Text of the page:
These external spaces are of course a great asset to your business, which you want to make the most of and promote to attract customers both old and new. They can also make you stand out from your competitors during the ever-challenging times with the cost-of-living crisis continuing and make you a ‘go-to’ venue during the nice weather.
However, it is important to remember your neighbours as while your customers may be enjoying the sunshine and your outside space, your neighbours may not be enjoying it so much if there is too much noise and they are being disturbed.
This could mean that you find yourself in a position where you receive complaints from your neighbours in respect of noise which could, in the worst-case scenario, lead to local residents or environmental health officers taking action.
Preparation is key here and so it is important that you plan the use of your outside areas and how you manage them. Putting the work in at the outset to try and ensure everything runs smoothly can reduce the number of issues you have while using any outside areas during the nice weather.
Here are some tips you may wish to consider following to ensure a stress free summer while using your outside spaces:
- Ensure your staff are aware of the importance of your outside areas to your business and its continued success during the summer months.
- Check your premises licence for conditions restricting the use of your outside areas and make sure your staff are aware of them and enforce them. There may be, for example, a condition which restricts the time of use.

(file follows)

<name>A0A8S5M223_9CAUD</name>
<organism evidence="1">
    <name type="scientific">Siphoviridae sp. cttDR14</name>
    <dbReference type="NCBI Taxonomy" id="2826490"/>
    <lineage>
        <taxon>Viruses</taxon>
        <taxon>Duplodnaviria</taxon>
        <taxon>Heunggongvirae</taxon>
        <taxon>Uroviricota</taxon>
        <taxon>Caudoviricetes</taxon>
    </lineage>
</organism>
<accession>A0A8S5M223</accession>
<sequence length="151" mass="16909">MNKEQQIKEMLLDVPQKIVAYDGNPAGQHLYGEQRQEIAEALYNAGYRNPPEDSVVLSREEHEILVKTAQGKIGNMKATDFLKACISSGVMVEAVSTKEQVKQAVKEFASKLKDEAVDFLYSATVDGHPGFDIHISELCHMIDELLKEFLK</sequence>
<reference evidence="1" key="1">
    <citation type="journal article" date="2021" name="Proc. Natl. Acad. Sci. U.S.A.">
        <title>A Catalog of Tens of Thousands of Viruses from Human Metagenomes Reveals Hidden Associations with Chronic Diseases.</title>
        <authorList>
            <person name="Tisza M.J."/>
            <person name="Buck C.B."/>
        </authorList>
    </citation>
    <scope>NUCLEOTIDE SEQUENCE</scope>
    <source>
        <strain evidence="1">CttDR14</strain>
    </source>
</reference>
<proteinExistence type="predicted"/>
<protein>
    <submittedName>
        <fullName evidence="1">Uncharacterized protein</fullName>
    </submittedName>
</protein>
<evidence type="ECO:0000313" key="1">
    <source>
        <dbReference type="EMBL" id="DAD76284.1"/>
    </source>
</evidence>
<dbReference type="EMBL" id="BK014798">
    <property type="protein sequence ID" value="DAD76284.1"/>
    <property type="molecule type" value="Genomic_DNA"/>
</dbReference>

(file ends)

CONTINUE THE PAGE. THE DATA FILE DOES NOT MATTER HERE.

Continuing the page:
- Remind your staff of the importance of building relationships with your neighbours, customers or not, and that they should take on board and deal with any complaints from neighbours.
- Train staff in how to deal with a complaint should they get one. It is important that these are dealt with promptly and politely as this can make all the difference to how things progress.
- On the flip side you should also train your staff in how to deal with troublesome customers in your outside areas, particularly if they are being increasingly noisy. Ideally prevention is better than a cure and so if you can avoid the noise complaint then it is even better.
- Ensure that you have sufficient staff working during times when your outside areas are open so that they can monitor the area(s) to help with the management of noise.
- Make sure ALL your staff are aware of your complaints procedure. A complaint can come in at any time and so it is important that it is not just senior staff who are aware of the process.
- Keep records of any complaints and steps taken to deal with the complaint so that you have these for future reference.
- The key is to be engaged with any complainant and show an interest in their concerns. Remember, it is unlikely that if you ignore them or fob them off they will go away.
- If the complaint is escalated to a formal complaint and the local authority become involved then it is also important to engage with them, build relationships and advise of the action you are taking.
If you do not deal with noise complaints promptly and professionally then this could cause issues with future applications to your local authority if the resident objects, or the resident could bring a review against your premises licence.